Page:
Schihl, P., Gingrich, E., and Decker, L., "The Combustion and Ignition Characteristics of Varying Blend Ratios of JP-8 and a Coal to Liquid Fischer-Tropsch Jet Fuel in a Military Relevant Single Cylinder Diesel Engine," SAE Int. J. Fuels Lubr. 8(2):501-514, 2015, doi:10.4271/2015-01-9073.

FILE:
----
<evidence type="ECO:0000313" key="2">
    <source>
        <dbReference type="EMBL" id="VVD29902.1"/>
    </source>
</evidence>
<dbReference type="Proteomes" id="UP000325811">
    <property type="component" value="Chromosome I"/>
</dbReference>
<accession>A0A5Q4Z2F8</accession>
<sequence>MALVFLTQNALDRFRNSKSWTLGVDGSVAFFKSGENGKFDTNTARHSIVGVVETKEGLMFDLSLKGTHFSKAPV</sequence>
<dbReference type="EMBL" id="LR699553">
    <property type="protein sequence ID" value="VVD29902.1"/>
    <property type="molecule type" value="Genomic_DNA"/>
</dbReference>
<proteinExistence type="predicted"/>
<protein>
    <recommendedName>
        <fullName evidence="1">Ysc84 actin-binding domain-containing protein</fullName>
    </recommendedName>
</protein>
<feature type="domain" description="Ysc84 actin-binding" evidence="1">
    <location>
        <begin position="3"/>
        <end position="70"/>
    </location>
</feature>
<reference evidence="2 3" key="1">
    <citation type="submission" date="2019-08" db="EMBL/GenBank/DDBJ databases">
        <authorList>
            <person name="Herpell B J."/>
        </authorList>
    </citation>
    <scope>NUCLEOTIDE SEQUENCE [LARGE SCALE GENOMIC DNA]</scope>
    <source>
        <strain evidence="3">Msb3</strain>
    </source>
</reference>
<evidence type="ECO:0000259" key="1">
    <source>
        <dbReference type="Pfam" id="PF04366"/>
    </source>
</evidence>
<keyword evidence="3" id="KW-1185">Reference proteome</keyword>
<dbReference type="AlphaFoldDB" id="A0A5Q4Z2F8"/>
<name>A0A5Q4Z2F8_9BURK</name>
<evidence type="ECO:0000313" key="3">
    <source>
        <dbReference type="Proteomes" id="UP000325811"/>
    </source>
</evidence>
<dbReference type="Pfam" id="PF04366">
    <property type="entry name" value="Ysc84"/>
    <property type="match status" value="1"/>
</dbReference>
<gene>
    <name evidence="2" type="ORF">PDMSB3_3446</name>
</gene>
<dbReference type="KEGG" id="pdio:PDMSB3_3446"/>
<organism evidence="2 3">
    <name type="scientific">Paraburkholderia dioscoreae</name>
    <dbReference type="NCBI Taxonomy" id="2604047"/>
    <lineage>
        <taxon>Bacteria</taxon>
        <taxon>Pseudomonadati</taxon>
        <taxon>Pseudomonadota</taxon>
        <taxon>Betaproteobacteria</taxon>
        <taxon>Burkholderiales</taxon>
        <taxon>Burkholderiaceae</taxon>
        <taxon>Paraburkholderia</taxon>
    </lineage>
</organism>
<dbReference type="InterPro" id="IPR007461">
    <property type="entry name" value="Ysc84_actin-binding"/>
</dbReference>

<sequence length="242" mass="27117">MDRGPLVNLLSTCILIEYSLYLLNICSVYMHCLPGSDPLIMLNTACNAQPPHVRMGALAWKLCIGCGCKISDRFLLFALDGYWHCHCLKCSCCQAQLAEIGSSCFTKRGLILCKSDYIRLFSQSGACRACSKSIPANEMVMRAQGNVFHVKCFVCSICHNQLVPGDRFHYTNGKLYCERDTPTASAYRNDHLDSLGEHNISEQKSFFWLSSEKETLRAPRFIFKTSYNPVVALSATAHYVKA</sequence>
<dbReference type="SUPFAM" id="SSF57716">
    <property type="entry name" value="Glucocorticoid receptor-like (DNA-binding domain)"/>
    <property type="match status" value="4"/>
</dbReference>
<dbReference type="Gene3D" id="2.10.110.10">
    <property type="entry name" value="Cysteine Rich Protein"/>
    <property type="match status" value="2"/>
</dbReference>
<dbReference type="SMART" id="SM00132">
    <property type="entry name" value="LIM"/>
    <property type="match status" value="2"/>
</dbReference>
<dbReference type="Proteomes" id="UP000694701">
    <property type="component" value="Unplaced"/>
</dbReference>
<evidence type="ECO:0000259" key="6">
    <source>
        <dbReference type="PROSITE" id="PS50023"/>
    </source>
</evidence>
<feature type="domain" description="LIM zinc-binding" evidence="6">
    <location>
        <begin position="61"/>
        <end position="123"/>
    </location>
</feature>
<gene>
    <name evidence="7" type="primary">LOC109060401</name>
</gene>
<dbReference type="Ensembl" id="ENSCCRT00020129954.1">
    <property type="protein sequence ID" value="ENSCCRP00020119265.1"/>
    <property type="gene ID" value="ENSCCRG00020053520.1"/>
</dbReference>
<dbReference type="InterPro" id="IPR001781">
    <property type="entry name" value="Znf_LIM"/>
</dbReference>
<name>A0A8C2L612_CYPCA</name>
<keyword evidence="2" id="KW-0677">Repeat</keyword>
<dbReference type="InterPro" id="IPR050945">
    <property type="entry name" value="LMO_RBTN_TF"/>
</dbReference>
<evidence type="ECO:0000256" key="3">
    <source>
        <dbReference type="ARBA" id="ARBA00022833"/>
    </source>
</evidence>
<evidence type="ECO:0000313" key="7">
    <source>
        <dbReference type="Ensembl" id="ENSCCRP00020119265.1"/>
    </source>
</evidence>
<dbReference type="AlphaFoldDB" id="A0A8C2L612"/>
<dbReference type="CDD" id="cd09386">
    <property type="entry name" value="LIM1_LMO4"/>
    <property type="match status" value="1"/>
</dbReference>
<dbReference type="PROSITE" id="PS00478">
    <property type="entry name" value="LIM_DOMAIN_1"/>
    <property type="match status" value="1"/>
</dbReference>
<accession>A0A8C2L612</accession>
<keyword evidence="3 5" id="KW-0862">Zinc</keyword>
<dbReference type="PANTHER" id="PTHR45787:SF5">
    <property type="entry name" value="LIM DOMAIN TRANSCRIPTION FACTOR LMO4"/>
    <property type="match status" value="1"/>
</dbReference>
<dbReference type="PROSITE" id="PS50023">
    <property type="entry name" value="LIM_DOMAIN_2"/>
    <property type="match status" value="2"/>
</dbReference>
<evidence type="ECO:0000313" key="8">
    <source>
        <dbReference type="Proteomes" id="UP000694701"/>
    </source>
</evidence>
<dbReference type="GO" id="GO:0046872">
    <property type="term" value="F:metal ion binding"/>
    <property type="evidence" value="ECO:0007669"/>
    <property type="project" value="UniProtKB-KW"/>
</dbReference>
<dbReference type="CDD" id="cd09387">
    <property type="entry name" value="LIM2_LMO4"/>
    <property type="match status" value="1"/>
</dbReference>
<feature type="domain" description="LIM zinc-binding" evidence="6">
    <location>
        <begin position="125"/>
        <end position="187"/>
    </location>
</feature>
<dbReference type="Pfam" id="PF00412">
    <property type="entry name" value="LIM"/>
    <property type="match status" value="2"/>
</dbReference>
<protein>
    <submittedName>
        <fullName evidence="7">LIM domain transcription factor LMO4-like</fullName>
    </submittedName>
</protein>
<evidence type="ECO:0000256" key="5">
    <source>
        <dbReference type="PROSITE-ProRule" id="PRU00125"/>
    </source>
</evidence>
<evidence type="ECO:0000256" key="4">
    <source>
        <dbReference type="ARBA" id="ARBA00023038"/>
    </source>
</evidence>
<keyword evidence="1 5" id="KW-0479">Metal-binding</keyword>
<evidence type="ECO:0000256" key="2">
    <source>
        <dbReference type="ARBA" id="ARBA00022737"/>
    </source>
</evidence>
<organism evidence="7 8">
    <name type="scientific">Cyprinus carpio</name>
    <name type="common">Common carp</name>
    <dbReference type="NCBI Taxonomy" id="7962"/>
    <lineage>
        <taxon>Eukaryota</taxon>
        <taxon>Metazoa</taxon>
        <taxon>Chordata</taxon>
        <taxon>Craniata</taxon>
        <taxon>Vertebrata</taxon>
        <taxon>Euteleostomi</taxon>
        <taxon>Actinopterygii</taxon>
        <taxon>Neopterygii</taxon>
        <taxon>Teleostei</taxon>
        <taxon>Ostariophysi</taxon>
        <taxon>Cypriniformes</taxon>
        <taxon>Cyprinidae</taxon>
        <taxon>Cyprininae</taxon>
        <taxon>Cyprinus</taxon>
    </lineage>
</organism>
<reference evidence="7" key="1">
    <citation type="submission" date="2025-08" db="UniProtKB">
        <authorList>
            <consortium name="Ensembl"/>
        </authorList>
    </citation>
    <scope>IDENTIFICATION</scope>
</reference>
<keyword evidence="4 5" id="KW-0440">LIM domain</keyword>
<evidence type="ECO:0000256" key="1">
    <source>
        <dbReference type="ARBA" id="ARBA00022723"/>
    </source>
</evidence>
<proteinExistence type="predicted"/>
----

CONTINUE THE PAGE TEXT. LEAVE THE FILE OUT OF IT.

The U.S. Army currently uses JP-8 for global operations according to the ‘one fuel forward policy’ in order to reduce the logistics burden of supplying a variety of fuels for given Department of Defense ground vehicle applications. One particular challenge with using global JP-8 is the lack of or too broad a range of specified combustion affecting properties including ignition quality, high temperature viscosity, and density. In particular, the ignition quality of JP-8 has dramatically varied throughout the past decade on a global basis covering a range of 29 to 70 cetane index. This key combustion affecting parameter was explored in this study by evaluating a synthesized low ignition quality jet fuel blended in 25% volumetric proportions with JP-8 to effectively cover a cetane number range of 25 to 45 in a single cylinder diesel engine operated at various light, medium, and high load operating conditions. The low ignition quality fuel was a Fischer-Tropsch Synthesized, coal-to-liquid (CTL) paraffinic kerosene (FT-SPK) which exhibited low temperature chemistry behavior at light load operating conditions including unstable combustion at lower engine speeds. To better understand this latter combustion behavior, supplemental single cylinder experiments were conducted to explore the impact of cylinder charge density on the ignition delay of the CTL FT-SPK covering mean charge densities of 19, 25, and 30 kg/m3 and a temperature range of 750 K to 950 K. Such experiments revealed a peninsula of excessive ignition delay at mean ignition pressures of less than 55 bar and mean ignition temperatures less than 800 K that were representative of the unstable lower load operating points. Blending the CTL FT-SPK with an ‘average’ JP-8 increased the low temperature activity and yielded stable combustion at lower, light load engine speeds. In particular, the 50-50 blend ratio alleviated any ignition concerns with the CTL FT-SPK at the test conditions included in this study while the 25-75 blend ratio (JP-8/CTL FT-SPK) addressed a major portion of such ignition concerns at full, medium, and certain light load operating conditions. These results are highly sensitive to the initial injection rate. The main purpose of this submission is to explore the effect of blending JP-8 with a known poor ignition quality SPK to assess any potential performance impacts on military relevant diesel engines.